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Mahar Movement

The Mahar movement under the leadership of Ambedkar abandons Hinduism altogether and embraced Buddhism. The Mahars formed an important section of the scheduled castes of Maharashtra (10%) of the population. They served as village watchmen, messengers and removers of cattle carcasses. These services were hereditary and were paid for in kind. They occupied a low position in the caste and occupational hierarchy and as such suffered from many religious, economic, educational and political disabilities. Thus the ideology of the Mahar movement reflects a total rejection of the religion of the caste Hindus, which was identified with hierarchy and inequality. Mahars now belong to a religion that stands for egalitarian values and hence they are superior to the caste Hindus. This is another strategy to gain self-respect and esteem on the one hand and to protest against the religion of the upper castes on the other.

The civil rights ideology based on democracy, motivated the Backward Classes to evolve campaigns to fight for equality in educational, economic and political opportunities. Thus the leaders of the SNDP and the Mahar movement agitated for their basic civil rights. They also incorporated the religious-cultural ideology in this approach in seeking to gain self-respect and honor.

The Dalit Panther movement emerged among the Mahars of Bombay and Pune in 1972.Its spokesmen were Namdeo Dhasal, Raja Dhale and J.V Pawar all eminent literary men. It cashed in on the frustration that the urban youth were experiencing when faced with diverse forms of discrimination against the untouchables and the oppressed. In its ideology class struggle cannot be separated from an anticaste Hindu attitude. Thus the protest ideologies of the Backward Classes movements reveal four organizing principals:

  • Reinterpretation of myths of origin or of one's own religion.
  • Rejection of Hinduism and Aryan religion and culture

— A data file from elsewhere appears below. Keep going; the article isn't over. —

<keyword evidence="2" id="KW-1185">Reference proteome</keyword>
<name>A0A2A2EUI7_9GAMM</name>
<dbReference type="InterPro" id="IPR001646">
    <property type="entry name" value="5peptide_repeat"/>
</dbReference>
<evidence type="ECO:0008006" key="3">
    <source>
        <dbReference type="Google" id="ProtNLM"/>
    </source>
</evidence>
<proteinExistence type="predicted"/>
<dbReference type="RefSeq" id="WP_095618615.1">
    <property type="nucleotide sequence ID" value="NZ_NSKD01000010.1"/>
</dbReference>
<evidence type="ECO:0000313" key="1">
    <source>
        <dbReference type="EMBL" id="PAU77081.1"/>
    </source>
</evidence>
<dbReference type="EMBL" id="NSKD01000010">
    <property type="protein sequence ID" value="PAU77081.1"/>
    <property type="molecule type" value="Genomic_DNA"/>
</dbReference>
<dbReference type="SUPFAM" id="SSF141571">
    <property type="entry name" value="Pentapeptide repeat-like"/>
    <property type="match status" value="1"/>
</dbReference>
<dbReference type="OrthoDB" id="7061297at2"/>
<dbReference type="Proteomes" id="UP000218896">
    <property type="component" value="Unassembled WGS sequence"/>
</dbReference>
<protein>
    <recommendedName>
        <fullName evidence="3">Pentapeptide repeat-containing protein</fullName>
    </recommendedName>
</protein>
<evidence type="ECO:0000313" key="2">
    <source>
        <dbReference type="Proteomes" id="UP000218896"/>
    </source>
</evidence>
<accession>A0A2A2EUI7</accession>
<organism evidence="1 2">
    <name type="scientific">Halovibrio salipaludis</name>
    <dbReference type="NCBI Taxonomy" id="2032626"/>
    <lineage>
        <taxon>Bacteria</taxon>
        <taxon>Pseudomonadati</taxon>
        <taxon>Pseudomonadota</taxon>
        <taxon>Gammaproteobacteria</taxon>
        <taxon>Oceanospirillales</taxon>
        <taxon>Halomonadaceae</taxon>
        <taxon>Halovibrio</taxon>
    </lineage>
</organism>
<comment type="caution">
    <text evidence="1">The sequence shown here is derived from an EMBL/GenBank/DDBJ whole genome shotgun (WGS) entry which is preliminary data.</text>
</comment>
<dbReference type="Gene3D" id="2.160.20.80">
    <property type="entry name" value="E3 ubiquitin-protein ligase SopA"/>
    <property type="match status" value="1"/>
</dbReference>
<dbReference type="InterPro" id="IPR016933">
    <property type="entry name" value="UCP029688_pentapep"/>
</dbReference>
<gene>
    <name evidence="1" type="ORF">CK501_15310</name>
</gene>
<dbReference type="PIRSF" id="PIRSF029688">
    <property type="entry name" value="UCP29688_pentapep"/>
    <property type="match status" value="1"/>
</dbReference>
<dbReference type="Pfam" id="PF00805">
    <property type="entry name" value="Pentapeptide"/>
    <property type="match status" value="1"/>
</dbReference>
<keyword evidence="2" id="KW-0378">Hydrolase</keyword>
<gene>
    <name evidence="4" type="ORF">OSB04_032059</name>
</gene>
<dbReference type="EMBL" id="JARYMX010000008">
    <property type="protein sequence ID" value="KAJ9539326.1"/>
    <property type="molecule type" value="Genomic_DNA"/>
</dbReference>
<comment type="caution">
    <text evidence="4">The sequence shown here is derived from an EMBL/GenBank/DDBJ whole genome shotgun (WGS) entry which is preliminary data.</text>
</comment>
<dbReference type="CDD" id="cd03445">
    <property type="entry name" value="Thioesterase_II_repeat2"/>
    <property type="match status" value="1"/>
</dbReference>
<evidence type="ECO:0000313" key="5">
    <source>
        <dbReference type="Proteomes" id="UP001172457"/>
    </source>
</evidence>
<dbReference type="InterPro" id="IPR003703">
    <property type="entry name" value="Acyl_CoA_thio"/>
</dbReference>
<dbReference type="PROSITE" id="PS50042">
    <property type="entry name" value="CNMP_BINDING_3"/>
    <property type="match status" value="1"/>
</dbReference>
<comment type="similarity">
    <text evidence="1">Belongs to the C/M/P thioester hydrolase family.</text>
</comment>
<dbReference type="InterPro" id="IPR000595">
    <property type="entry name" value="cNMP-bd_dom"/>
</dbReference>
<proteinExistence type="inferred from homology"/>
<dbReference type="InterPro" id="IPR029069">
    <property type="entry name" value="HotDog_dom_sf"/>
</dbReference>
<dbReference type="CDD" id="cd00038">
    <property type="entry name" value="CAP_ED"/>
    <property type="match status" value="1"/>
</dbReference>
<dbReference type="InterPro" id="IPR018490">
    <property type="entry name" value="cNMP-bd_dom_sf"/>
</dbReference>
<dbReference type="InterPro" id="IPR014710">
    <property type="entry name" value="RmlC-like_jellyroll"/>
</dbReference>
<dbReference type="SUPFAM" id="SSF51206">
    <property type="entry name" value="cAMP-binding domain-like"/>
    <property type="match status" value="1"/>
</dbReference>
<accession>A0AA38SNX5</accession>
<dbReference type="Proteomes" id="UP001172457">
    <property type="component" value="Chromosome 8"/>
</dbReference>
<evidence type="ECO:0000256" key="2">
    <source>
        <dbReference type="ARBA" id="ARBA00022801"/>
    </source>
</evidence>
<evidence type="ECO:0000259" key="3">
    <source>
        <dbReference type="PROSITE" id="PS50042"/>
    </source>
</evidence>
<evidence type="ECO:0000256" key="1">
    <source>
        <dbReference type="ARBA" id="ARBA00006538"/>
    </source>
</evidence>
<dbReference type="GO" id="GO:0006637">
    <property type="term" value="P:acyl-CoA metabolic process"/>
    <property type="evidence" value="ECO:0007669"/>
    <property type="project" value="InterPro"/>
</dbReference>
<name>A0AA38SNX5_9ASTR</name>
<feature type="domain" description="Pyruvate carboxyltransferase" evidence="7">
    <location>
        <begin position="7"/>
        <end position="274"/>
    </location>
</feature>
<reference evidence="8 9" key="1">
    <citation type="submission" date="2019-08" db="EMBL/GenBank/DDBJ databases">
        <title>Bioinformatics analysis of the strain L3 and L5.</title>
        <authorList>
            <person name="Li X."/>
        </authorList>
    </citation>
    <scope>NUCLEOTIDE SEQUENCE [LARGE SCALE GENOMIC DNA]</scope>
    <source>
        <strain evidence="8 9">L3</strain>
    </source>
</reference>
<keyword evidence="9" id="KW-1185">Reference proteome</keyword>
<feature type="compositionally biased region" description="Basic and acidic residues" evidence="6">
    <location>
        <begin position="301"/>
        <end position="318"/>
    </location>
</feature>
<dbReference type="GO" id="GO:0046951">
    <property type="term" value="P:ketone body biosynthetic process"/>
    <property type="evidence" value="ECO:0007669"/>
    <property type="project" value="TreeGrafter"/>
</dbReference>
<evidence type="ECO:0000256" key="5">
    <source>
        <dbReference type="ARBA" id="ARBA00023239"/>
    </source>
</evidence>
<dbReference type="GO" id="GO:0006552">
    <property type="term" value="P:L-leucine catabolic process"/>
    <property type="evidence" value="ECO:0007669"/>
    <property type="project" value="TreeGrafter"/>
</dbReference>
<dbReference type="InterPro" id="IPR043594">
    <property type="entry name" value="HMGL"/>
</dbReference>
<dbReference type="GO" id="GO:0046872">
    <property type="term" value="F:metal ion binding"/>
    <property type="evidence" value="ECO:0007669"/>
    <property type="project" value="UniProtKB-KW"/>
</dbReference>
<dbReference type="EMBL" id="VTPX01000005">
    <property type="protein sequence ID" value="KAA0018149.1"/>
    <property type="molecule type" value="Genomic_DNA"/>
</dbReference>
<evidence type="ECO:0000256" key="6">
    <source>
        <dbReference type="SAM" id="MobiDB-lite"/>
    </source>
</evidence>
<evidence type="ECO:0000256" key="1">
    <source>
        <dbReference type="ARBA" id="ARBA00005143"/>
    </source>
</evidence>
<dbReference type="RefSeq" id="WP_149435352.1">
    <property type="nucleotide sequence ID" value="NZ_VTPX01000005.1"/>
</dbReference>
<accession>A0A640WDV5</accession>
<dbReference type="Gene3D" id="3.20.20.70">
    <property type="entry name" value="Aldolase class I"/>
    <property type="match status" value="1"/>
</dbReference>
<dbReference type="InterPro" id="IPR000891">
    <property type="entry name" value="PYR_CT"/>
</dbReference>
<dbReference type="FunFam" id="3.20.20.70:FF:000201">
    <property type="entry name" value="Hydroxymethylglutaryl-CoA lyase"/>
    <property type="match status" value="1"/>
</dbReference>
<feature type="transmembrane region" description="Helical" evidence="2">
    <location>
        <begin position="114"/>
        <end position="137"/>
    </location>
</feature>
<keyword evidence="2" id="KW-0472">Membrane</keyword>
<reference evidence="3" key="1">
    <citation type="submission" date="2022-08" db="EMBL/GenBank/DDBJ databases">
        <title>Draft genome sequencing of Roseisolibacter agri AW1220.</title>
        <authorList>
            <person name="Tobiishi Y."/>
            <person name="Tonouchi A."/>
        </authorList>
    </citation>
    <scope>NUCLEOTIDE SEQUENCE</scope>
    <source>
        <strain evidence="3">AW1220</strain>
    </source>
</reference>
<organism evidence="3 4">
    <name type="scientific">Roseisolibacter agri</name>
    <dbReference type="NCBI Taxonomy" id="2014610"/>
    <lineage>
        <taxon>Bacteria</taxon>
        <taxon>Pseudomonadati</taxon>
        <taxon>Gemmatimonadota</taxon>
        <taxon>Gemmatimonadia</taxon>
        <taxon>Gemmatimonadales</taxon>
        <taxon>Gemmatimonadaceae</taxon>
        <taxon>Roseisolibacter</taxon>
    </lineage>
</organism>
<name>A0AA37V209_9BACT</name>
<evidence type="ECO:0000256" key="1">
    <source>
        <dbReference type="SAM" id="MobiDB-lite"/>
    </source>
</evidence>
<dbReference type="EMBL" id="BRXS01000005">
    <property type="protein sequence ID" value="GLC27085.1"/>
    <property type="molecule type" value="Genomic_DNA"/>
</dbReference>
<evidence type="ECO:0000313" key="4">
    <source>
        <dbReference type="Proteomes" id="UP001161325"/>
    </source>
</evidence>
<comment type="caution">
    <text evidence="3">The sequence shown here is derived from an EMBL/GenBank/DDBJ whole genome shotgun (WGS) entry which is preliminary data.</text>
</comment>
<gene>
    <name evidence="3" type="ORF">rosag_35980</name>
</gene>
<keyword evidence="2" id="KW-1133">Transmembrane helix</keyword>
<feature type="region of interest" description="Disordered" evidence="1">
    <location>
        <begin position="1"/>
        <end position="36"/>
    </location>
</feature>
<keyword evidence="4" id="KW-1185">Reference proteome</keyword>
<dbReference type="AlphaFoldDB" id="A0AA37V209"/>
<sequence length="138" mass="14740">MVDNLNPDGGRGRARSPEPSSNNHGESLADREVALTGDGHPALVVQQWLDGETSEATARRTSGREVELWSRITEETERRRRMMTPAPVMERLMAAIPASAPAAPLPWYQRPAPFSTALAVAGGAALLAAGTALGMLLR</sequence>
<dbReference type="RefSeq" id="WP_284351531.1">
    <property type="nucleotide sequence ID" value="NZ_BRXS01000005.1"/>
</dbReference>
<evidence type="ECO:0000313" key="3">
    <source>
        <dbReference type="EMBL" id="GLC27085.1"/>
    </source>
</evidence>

• Civil rights
  • Class conflict

The SNDP movement exemplifies the principle of reinterpretation as a theme of the protest ideology. Sri Narayana Guru Swamy established a set of beliefs, rituals, temples and priests that was parallel to that of the upper castes. The world-view of his reinterpreted Hinduism was both enlightened and simple on the basis of which Izhavas were able to claim a new identity with honour, esteem and self-respect.

Similarly the Ahirs systematically reinterpreted the Yadava myth of origin of their castes in legitimizing their superior status. This was backed by protest against the status that was accorded to them by the dominant groups backed by religion. They not only achieved self-respect and honor but also gained access to the religious goods and services of the twice-born castes that they had long been denied. The new ideology provided the language of protest and aggression against the opposition groups.

New identities are established not only on the basis of a religious-cultural ideology but also on the basis of a secular one with civil rights and class conflict themes. The former when viewed as an attempt to claim equality of status through democratic means is exemplified by many backward classes movements fighting for basic secular rights such as right of admission to schools, right of recruitment to government jobs and right of adult suffrage. These progammes were part of the SNDP and Mahar movements. The leaders of these movements adopted both religious-cultural and civil rights ideology simultaneously in their efforts to attain equality of status with the dominant groups on the ritual and the secular planes.

Among the Backward classes the Dalit panthers adopted the ideology of class conflict and anti caste Hindu feeling. The new identity that emerged based on these two principles enabled the young urban Mahars to attack the upper caste Hindu capitalists. Thus both secular class conflict and religious-cultural principles can be seen as transformations. All these movements arose due to the extreme exploitation of the lower castes by the upper castes and the lower castes were subjected to frequent oppression and exploitation over a period of time.